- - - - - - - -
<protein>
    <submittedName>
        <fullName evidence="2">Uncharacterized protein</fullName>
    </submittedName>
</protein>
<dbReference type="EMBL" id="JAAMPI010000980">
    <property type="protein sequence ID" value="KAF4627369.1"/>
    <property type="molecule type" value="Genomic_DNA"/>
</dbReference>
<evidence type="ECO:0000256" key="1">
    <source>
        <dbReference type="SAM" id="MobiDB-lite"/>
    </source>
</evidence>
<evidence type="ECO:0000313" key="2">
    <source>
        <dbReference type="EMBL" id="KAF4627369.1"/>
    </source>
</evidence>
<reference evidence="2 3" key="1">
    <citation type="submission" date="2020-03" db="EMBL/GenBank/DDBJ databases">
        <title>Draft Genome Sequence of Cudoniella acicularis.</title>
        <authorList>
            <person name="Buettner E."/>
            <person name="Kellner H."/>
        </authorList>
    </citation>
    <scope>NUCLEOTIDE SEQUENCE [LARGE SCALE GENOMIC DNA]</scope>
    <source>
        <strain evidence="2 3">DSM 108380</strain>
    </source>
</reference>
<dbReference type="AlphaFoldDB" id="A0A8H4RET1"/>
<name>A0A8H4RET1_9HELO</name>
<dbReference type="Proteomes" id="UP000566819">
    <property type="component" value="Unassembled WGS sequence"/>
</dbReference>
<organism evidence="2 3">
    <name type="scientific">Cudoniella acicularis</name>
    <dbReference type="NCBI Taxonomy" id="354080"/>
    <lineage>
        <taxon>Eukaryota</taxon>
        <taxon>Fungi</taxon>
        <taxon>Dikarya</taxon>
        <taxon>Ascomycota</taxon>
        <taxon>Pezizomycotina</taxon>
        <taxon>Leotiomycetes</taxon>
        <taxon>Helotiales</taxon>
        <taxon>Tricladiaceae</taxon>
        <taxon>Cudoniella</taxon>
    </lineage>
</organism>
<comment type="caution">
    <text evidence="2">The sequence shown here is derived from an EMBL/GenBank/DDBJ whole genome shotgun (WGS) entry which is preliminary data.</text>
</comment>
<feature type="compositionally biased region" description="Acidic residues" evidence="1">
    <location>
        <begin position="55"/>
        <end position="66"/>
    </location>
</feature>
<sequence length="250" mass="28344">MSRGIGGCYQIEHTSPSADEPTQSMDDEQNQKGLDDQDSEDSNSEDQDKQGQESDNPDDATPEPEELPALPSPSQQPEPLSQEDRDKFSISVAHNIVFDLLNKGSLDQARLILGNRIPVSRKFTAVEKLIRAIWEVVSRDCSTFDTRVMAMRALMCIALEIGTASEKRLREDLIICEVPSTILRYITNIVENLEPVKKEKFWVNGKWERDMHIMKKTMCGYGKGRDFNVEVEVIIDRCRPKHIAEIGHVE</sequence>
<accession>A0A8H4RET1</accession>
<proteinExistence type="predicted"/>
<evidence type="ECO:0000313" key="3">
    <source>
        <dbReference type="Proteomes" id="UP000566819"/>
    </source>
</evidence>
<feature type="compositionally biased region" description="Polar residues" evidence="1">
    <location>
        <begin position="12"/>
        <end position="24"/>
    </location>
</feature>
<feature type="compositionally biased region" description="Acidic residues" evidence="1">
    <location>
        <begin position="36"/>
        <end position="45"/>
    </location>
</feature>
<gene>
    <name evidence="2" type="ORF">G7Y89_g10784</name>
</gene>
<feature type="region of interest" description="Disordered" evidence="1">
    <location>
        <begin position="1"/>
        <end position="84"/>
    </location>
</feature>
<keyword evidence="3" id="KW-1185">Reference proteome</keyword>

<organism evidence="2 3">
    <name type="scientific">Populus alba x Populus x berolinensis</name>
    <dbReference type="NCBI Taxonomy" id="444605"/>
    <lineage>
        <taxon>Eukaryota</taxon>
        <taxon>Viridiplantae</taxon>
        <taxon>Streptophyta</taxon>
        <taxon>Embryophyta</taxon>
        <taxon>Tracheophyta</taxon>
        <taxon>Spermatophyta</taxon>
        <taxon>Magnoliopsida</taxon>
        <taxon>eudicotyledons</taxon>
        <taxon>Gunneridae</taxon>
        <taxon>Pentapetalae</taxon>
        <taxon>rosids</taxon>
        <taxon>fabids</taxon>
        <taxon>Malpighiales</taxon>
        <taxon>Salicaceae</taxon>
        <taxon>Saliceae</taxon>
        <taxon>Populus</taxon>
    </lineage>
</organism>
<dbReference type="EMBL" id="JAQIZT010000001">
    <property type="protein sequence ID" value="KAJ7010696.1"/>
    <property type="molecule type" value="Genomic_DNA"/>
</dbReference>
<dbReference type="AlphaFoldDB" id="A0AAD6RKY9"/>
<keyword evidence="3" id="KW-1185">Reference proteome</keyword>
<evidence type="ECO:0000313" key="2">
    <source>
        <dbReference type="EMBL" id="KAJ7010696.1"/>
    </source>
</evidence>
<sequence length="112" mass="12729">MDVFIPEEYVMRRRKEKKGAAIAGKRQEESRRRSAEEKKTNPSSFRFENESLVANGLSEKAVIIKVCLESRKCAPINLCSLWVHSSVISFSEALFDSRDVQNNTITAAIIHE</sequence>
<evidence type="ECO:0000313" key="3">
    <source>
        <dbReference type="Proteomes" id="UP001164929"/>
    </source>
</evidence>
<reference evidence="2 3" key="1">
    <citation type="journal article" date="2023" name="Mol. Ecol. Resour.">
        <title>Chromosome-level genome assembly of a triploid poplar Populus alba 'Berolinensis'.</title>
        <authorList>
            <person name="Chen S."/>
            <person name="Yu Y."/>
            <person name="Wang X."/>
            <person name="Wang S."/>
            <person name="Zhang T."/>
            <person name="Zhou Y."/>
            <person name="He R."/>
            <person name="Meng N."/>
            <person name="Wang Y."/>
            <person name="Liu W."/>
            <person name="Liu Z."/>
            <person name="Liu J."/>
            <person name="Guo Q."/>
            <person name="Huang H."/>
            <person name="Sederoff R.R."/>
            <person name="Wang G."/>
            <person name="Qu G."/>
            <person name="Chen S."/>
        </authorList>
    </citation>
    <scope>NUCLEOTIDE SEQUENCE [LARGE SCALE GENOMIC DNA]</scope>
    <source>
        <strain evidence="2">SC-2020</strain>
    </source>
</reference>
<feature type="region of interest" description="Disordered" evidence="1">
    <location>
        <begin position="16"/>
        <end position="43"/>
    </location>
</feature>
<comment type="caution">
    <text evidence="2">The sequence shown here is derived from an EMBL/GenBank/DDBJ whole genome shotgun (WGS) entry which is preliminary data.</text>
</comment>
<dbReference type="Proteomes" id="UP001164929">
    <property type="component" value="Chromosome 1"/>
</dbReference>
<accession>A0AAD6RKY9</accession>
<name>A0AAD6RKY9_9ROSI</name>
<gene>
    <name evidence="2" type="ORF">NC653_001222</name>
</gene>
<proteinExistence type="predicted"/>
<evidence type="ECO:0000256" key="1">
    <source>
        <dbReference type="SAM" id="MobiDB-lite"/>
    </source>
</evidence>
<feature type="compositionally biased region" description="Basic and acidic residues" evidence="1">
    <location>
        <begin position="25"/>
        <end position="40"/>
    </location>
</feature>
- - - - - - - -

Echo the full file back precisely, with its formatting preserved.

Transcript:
<protein>
    <submittedName>
        <fullName evidence="2">Uncharacterized protein</fullName>
    </submittedName>
</protein>
<dbReference type="EMBL" id="JAAMPI010000980">
    <property type="protein sequence ID" value="KAF4627369.1"/>
    <property type="molecule type" value="Genomic_DNA"/>
</dbReference>
<evidence type="ECO:0000256" key="1">
    <source>
        <dbReference type="SAM" id="MobiDB-lite"/>
    </source>
</evidence>
<evidence type="ECO:0000313" key="2">
    <source>
        <dbReference type="EMBL" id="KAF4627369.1"/>
    </source>
</evidence>
<reference evidence="2 3" key="1">
    <citation type="submission" date="2020-03" db="EMBL/GenBank/DDBJ databases">
        <title>Draft Genome Sequence of Cudoniella acicularis.</title>
        <authorList>
            <person name="Buettner E."/>
            <person name="Kellner H."/>
        </authorList>
    </citation>
    <scope>NUCLEOTIDE SEQUENCE [LARGE SCALE GENOMIC DNA]</scope>
    <source>
        <strain evidence="2 3">DSM 108380</strain>
    </source>
</reference>
<dbReference type="AlphaFoldDB" id="A0A8H4RET1"/>
<name>A0A8H4RET1_9HELO</name>
<dbReference type="Proteomes" id="UP000566819">
    <property type="component" value="Unassembled WGS sequence"/>
</dbReference>
<organism evidence="2 3">
    <name type="scientific">Cudoniella acicularis</name>
    <dbReference type="NCBI Taxonomy" id="354080"/>
    <lineage>
        <taxon>Eukaryota</taxon>
        <taxon>Fungi</taxon>
        <taxon>Dikarya</taxon>
        <taxon>Ascomycota</taxon>
        <taxon>Pezizomycotina</taxon>
        <taxon>Leotiomycetes</taxon>
        <taxon>Helotiales</taxon>
        <taxon>Tricladiaceae</taxon>
        <taxon>Cudoniella</taxon>
    </lineage>
</organism>
<comment type="caution">
    <text evidence="2">The sequence shown here is derived from an EMBL/GenBank/DDBJ whole genome shotgun (WGS) entry which is preliminary data.</text>
</comment>
<feature type="compositionally biased region" description="Acidic residues" evidence="1">
    <location>
        <begin position="55"/>
        <end position="66"/>
    </location>
</feature>
<sequence length="250" mass="28344">MSRGIGGCYQIEHTSPSADEPTQSMDDEQNQKGLDDQDSEDSNSEDQDKQGQESDNPDDATPEPEELPALPSPSQQPEPLSQEDRDKFSISVAHNIVFDLLNKGSLDQARLILGNRIPVSRKFTAVEKLIRAIWEVVSRDCSTFDTRVMAMRALMCIALEIGTASEKRLREDLIICEVPSTILRYITNIVENLEPVKKEKFWVNGKWERDMHIMKKTMCGYGKGRDFNVEVEVIIDRCRPKHIAEIGHVE</sequence>
<accession>A0A8H4RET1</accession>
<proteinExistence type="predicted"/>
<evidence type="ECO:0000313" key="3">
    <source>
        <dbReference type="Proteomes" id="UP000566819"/>
    </source>
</evidence>
<feature type="compositionally biased region" description="Polar residues" evidence="1">
    <location>
        <begin position="12"/>
        <end position="24"/>
    </location>
</feature>
<feature type="compositionally biased region" description="Acidic residues" evidence="1">
    <location>
        <begin position="36"/>
        <end position="45"/>
    </location>
</feature>
<gene>
    <name evidence="2" type="ORF">G7Y89_g10784</name>
</gene>
<feature type="region of interest" description="Disordered" evidence="1">
    <location>
        <begin position="1"/>
        <end position="84"/>
    </location>
</feature>
<keyword evidence="3" id="KW-1185">Reference proteome</keyword>

<organism evidence="2 3">
    <name type="scientific">Populus alba x Populus x berolinensis</name>
    <dbReference type="NCBI Taxonomy" id="444605"/>
    <lineage>
        <taxon>Eukaryota</taxon>
        <taxon>Viridiplantae</taxon>
        <taxon>Streptophyta</taxon>
        <taxon>Embryophyta</taxon>
        <taxon>Tracheophyta</taxon>
        <taxon>Spermatophyta</taxon>
        <taxon>Magnoliopsida</taxon>
        <taxon>eudicotyledons</taxon>
        <taxon>Gunneridae</taxon>
        <taxon>Pentapetalae</taxon>
        <taxon>rosids</taxon>
        <taxon>fabids</taxon>
        <taxon>Malpighiales</taxon>
        <taxon>Salicaceae</taxon>
        <taxon>Saliceae</taxon>
        <taxon>Populus</taxon>
    </lineage>
</organism>
<dbReference type="EMBL" id="JAQIZT010000001">
    <property type="protein sequence ID" value="KAJ7010696.1"/>
    <property type="molecule type" value="Genomic_DNA"/>
</dbReference>
<dbReference type="AlphaFoldDB" id="A0AAD6RKY9"/>
<keyword evidence="3" id="KW-1185">Reference proteome</keyword>
<evidence type="ECO:0000313" key="2">
    <source>
        <dbReference type="EMBL" id="KAJ7010696.1"/>
    </source>
</evidence>
<sequence length="112" mass="12729">MDVFIPEEYVMRRRKEKKGAAIAGKRQEESRRRSAEEKKTNPSSFRFENESLVANGLSEKAVIIKVCLESRKCAPINLCSLWVHSSVISFSEALFDSRDVQNNTITAAIIHE</sequence>
<evidence type="ECO:0000313" key="3">
    <source>
        <dbReference type="Proteomes" id="UP001164929"/>
    </source>
</evidence>
<reference evidence="2 3" key="1">
    <citation type="journal article" date="2023" name="Mol. Ecol. Resour.">
        <title>Chromosome-level genome assembly of a triploid poplar Populus alba 'Berolinensis'.</title>
        <authorList>
            <person name="Chen S."/>
            <person name="Yu Y."/>
            <person name="Wang X."/>
            <person name="Wang S."/>
            <person name="Zhang T."/>
            <person name="Zhou Y."/>
            <person name="He R."/>
            <person name="Meng N."/>
            <person name="Wang Y."/>
            <person name="Liu W."/>
            <person name="Liu Z."/>
            <person name="Liu J."/>
            <person name="Guo Q."/>
            <person name="Huang H."/>
            <person name="Sederoff R.R."/>
            <person name="Wang G."/>
            <person name="Qu G."/>
            <person name="Chen S."/>
        </authorList>
    </citation>
    <scope>NUCLEOTIDE SEQUENCE [LARGE SCALE GENOMIC DNA]</scope>
    <source>
        <strain evidence="2">SC-2020</strain>
    </source>
</reference>
<feature type="region of interest" description="Disordered" evidence="1">
    <location>
        <begin position="16"/>
        <end position="43"/>
    </location>
</feature>
<comment type="caution">
    <text evidence="2">The sequence shown here is derived from an EMBL/GenBank/DDBJ whole genome shotgun (WGS) entry which is preliminary data.</text>
</comment>
<dbReference type="Proteomes" id="UP001164929">
    <property type="component" value="Chromosome 1"/>
</dbReference>
<accession>A0AAD6RKY9</accession>
<name>A0AAD6RKY9_9ROSI</name>
<gene>
    <name evidence="2" type="ORF">NC653_001222</name>
</gene>
<proteinExistence type="predicted"/>
<evidence type="ECO:0000256" key="1">
    <source>
        <dbReference type="SAM" id="MobiDB-lite"/>
    </source>
</evidence>
<feature type="compositionally biased region" description="Basic and acidic residues" evidence="1">
    <location>
        <begin position="25"/>
        <end position="40"/>
    </location>
</feature>